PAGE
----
Hipsters are killing American razor sales
Their stubborn refusal to shave off stylish facial hair and stubble has Schick and Gillette worried. But those brands may have dug their own graves.
Sneer from atop your fixed-gear bike and try to drown it all out with original 7-inch vinyl Happy Mondays singles, but your wall of feeble aesthetic stereotypes shouldn't prevent you from bearing the blame for lost profits on your plaid, suspender-laden shoulders.
With Gillette maker Procter & Gamble (PG) complaining that razor sales are falling in developed countries and Schick parent company Energizer (ENR) bemoaning a 10% drop in razor sales in the past year alone, Bloomberg Businessweek posits that the source of these woes is the whiskered face of Hipster America.
Slowly replacing the hippie as the target of scorn for things other Americans don't like or understand, hipsters and their elaborate facial hair have fallen right in the cross hairs of international market research firm Euromonitor. The group says hipsters have helped create a "vogue for stubble" and a "growing acceptance of the unshaven look in the workplace" that is dragging down razor sales that relatively "nonhairy" China can't compensate for.
But is it really the fault of some kung-fu marathon-watching, "Super Mario Bros. 2"-playing, bourbon-aged-beer-drinking bogeyman? Or is the real culprit staring right into razor-making conglomerates' shaving mirror?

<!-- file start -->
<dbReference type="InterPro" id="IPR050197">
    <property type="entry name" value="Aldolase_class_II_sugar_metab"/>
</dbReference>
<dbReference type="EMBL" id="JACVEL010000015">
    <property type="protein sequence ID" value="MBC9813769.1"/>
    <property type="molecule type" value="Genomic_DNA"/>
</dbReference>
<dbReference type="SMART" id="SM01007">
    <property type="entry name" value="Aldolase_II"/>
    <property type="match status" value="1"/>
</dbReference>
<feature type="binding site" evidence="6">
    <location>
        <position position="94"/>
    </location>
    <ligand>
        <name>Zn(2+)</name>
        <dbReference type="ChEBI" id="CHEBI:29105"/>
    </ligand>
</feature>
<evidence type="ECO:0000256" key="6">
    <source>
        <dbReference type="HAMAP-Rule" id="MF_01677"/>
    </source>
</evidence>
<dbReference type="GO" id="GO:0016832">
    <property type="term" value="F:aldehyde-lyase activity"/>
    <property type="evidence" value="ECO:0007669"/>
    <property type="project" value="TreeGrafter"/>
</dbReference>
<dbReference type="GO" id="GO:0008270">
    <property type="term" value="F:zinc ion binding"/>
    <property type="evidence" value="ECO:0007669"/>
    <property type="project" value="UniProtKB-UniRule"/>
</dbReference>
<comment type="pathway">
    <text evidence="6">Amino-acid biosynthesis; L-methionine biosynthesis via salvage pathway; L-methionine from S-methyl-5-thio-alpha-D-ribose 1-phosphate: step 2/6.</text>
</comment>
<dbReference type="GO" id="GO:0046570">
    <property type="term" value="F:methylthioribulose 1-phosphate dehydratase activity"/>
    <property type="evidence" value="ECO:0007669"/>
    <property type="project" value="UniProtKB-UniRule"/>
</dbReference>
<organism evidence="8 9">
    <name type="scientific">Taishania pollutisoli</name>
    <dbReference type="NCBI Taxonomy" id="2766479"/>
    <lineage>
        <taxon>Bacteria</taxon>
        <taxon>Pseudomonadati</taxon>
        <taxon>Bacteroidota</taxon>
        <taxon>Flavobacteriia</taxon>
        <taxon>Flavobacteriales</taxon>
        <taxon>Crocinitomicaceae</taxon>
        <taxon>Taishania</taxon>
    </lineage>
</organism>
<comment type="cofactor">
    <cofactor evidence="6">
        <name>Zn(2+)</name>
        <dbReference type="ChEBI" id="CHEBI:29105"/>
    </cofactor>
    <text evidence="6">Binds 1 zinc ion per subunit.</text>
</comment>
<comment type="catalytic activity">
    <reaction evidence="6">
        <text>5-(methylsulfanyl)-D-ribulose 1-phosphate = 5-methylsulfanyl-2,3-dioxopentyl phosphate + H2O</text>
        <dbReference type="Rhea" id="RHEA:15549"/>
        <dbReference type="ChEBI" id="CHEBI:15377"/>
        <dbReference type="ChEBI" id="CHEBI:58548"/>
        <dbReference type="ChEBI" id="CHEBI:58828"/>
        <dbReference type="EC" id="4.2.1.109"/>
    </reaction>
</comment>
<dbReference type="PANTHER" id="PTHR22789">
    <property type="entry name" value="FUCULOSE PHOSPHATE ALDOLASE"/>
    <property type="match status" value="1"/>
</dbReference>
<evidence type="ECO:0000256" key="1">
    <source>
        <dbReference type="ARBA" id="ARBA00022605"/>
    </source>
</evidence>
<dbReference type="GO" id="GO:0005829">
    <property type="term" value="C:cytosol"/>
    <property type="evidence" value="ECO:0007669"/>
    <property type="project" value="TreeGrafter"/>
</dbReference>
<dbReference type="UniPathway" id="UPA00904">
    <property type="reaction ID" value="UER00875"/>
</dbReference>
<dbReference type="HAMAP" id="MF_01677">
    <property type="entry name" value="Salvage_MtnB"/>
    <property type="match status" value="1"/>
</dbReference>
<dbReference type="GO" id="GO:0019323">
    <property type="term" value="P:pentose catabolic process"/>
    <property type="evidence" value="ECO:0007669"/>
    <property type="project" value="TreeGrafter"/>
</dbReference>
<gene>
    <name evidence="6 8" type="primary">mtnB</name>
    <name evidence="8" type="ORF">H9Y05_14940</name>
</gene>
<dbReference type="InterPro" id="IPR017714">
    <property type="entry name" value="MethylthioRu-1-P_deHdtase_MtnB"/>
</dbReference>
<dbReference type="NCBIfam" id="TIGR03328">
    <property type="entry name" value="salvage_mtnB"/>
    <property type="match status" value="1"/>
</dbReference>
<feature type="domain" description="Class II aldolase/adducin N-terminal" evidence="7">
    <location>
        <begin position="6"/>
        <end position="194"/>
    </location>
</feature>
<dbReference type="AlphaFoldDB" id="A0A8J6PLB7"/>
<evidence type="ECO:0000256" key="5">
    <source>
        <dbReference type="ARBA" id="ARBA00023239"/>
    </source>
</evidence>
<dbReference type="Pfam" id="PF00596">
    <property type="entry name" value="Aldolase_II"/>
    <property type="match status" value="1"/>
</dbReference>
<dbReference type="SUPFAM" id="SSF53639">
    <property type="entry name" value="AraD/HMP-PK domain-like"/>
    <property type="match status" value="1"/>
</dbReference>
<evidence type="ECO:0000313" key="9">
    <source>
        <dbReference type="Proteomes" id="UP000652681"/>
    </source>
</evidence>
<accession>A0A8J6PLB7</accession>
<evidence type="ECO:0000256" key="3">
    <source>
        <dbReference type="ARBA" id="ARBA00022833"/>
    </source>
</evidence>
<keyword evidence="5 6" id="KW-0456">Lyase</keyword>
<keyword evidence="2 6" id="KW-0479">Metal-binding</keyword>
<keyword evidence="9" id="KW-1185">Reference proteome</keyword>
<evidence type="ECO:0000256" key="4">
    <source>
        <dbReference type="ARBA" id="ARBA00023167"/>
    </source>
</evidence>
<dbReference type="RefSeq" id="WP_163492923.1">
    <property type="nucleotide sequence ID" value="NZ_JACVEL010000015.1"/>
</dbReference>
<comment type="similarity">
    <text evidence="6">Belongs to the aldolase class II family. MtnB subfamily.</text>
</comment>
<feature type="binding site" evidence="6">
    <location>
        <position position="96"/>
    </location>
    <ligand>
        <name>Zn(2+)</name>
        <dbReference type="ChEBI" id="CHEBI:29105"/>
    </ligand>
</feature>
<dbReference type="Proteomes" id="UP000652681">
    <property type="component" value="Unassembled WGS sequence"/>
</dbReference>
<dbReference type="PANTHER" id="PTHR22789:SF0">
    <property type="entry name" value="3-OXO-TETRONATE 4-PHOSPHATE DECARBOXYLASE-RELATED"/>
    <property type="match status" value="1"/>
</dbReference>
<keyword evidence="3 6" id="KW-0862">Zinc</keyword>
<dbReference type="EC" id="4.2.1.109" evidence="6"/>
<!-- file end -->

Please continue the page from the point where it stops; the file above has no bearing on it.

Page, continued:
The razor companies have been trying to sell Americans on the idea that more razors are better for so long that a 1975 "Saturday Night Live" skit about the Triple-Trac razor eventually led to Gillette's Mach 3. Meanwhile, a 2000 spoof featuring Gillette's Platinum Mach 14 doesn't seem far off the mark in a six-blade reality.
As both the blades and their prices have increased, the American shaver has sought other options. Bloomberg Businessweek notes that post-recession shavers have flocked to private labels such as Dollar Shave Club and Manpacks, whose cheap, generic razors account for roughly 4% of the U.S. market. More follicle-savvy face scapers, meanwhile, have stepped up to boutique sellers like The Art of Shaving, which stresses durable, fashionable razors over disposables.
Besides, both Schick and Gillette are actively, desperately pursuing the hipster market. The problem with selling electric razors such as Gillette's ProGlide Styler -- which comes with its own hipster facial hair cheat sheet -- is that you can't bleed a customer for replacement blades for years. Yeah, the penchant for reclaimed and sustainable goods just happens to be a hipster stereotype that's true.
Hipsters are not killing sales. It is the absolutely ridiculous prices the blade refills cost. Are you freaking kidding me! A package typically costs $15-$35 dollars and disposables just plain SUCK.
My skin is too sensitive for the lawn rakes that BIC sells and I have tried the other cheaper disposable and refills and they are pathetic.
Keep the prices higher than petrol (comparably) and we will all look like Chewy or Chaka.
Do manufactures do any user polls and/or listen to their customer base????????
no the beards didnt cause the issue
THE HIGHWAY ROBBERY OF PRICES ARE KILLING THE NEED TO SHAVE
greed is a killer
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